HOMER currently assumes 100% availability (excluding resource limitations) for every component, including the grid. We plan to change that in an upcoming version of HOMER, but until then here is a work-around to model an unreliable grid. Create a generator and label it as the “grid”. To do this, set the "grid" generator to have description "Grid" and abbreviation "Grid" as well.
The next step in the workaround is to set the cost of the "grid" generator to free. To make it free, set the cost matrix to have $0 for the capital, replacement, and O&M cost. You will also want to change the minimum load ratio to 0%, and choose a size to consider that matches your grid capacity. If you don't want to worry about grid size, you can make the size to consider something large (that is, 999999 kW).
You will also have to create a new fuel for the “grid” in the grid's fuel tab. The best way to do this is to create a fuel called “grid power” where 1kg is equivalent to 1kWh. Set the price per kg equal to your price per kWh. The energy content of the fuel will need to be 3.6MJ/kg and the density needs to be 1000kg/cubic meter. Set the Units dropdown menu to Kilograms. When HOMER reports “grid power” consumption in kg you will know that this is equal to kWh.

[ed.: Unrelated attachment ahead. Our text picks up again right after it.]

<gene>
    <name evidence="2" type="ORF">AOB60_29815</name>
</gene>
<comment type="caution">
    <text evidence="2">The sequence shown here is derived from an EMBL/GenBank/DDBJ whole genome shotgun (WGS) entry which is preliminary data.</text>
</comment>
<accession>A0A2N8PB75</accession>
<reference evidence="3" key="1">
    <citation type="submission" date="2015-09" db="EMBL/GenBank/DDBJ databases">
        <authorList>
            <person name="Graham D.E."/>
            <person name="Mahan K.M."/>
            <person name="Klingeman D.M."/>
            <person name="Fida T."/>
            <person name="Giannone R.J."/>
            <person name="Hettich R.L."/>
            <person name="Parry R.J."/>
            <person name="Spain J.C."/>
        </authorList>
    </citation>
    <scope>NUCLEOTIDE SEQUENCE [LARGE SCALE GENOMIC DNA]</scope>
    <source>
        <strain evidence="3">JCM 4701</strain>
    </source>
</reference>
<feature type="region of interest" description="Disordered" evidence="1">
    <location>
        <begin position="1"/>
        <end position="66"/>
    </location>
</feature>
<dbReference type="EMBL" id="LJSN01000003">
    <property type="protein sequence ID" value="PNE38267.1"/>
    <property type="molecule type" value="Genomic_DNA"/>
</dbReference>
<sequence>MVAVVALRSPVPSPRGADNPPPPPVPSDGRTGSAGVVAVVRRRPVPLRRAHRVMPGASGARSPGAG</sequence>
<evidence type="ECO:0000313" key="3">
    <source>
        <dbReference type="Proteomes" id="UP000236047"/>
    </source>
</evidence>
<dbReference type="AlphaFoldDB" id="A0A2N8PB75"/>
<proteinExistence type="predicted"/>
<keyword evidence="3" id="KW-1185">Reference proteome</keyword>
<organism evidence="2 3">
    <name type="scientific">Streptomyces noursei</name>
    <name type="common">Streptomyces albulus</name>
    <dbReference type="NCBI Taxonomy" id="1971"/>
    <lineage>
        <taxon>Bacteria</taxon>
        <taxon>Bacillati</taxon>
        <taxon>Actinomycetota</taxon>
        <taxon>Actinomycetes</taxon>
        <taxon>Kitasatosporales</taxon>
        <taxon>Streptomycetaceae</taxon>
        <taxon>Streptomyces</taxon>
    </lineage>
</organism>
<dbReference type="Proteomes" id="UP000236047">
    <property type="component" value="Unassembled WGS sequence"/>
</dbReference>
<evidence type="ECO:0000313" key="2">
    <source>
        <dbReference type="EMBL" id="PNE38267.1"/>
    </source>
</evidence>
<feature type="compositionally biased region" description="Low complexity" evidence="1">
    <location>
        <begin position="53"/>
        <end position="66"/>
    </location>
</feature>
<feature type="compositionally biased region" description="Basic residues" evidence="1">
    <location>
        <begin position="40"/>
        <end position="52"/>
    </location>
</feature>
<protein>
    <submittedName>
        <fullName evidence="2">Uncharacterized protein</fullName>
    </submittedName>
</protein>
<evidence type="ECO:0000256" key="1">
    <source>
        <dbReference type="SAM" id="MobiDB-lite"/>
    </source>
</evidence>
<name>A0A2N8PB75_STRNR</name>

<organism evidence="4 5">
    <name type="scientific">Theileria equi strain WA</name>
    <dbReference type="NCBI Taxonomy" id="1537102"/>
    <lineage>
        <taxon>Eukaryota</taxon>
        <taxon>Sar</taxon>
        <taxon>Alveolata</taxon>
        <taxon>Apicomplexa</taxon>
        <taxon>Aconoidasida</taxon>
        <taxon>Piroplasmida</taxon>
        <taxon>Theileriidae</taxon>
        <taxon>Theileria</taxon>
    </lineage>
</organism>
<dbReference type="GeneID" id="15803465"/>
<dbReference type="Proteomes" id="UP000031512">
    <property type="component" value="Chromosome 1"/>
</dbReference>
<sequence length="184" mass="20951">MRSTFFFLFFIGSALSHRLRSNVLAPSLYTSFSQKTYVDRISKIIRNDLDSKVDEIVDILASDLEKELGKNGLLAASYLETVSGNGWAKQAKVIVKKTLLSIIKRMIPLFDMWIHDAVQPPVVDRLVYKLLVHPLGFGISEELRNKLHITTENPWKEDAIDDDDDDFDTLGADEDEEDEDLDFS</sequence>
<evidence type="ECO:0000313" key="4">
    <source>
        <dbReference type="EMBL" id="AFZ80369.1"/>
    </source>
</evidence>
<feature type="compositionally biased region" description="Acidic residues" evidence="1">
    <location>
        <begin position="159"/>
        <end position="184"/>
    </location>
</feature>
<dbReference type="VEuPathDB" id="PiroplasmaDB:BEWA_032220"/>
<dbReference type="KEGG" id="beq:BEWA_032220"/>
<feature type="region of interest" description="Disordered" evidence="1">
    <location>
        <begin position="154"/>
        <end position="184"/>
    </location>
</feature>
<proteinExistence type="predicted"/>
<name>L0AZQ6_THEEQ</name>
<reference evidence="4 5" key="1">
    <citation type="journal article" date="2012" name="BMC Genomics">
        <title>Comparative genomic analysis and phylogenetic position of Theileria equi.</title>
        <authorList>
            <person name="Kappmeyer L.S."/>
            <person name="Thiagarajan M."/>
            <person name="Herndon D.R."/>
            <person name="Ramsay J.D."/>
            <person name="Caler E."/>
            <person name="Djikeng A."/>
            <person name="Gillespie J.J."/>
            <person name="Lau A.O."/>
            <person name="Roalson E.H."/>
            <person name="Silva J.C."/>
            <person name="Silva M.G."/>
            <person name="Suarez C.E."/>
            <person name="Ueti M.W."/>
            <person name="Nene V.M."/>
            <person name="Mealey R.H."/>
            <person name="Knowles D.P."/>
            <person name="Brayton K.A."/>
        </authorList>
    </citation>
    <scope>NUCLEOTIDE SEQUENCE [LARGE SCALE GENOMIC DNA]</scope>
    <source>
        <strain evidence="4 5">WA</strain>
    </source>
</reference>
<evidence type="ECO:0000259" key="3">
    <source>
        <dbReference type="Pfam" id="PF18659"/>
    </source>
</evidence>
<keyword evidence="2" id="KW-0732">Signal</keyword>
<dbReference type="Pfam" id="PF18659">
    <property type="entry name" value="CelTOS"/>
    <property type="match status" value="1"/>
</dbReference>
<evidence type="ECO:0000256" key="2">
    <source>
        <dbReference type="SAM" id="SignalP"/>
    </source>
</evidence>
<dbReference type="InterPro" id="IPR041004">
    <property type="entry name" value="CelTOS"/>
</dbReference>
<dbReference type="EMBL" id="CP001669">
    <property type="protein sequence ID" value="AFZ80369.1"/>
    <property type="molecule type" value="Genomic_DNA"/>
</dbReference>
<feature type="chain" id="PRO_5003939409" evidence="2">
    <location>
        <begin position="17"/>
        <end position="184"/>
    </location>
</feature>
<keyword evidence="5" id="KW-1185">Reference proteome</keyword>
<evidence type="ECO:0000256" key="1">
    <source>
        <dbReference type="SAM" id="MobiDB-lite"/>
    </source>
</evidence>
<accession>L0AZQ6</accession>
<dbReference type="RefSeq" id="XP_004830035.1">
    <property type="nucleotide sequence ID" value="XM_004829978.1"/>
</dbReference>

There is one more small change that must be made in order to complete this work-around. In the Generator Inputs Window for the "grid" generator, open the Fuel tab. In the fuel curve section, set the Intercept coefficient to 0 and the Slope to 1. This makes your “grid” a 100% fuel efficient machine, meaning you get to use every kWh that the "grid" delivers to you, none of it is lost through combustion.
The “grid” can then be scheduled off using the Generator Scheduling capability. You determine the duration and frequency of outages in the schedule tab of the generator inputs window. This allows you to have a different “outage schedule” every month. It could be as little as 2 hours per week of outage by setting 1 hour of outage on a weekend or you can have as much “outage” as you want. The only limitations are that it is not random, and the schedule must be consistent during each month.
We have built a sample starter file to help you get started. See attached.
Modeling the grid in this way does not allow you to sell electricity back to the grid. Developing an advanced grid module that can model an unreliable grid is a high priority for us and will be in the works soon.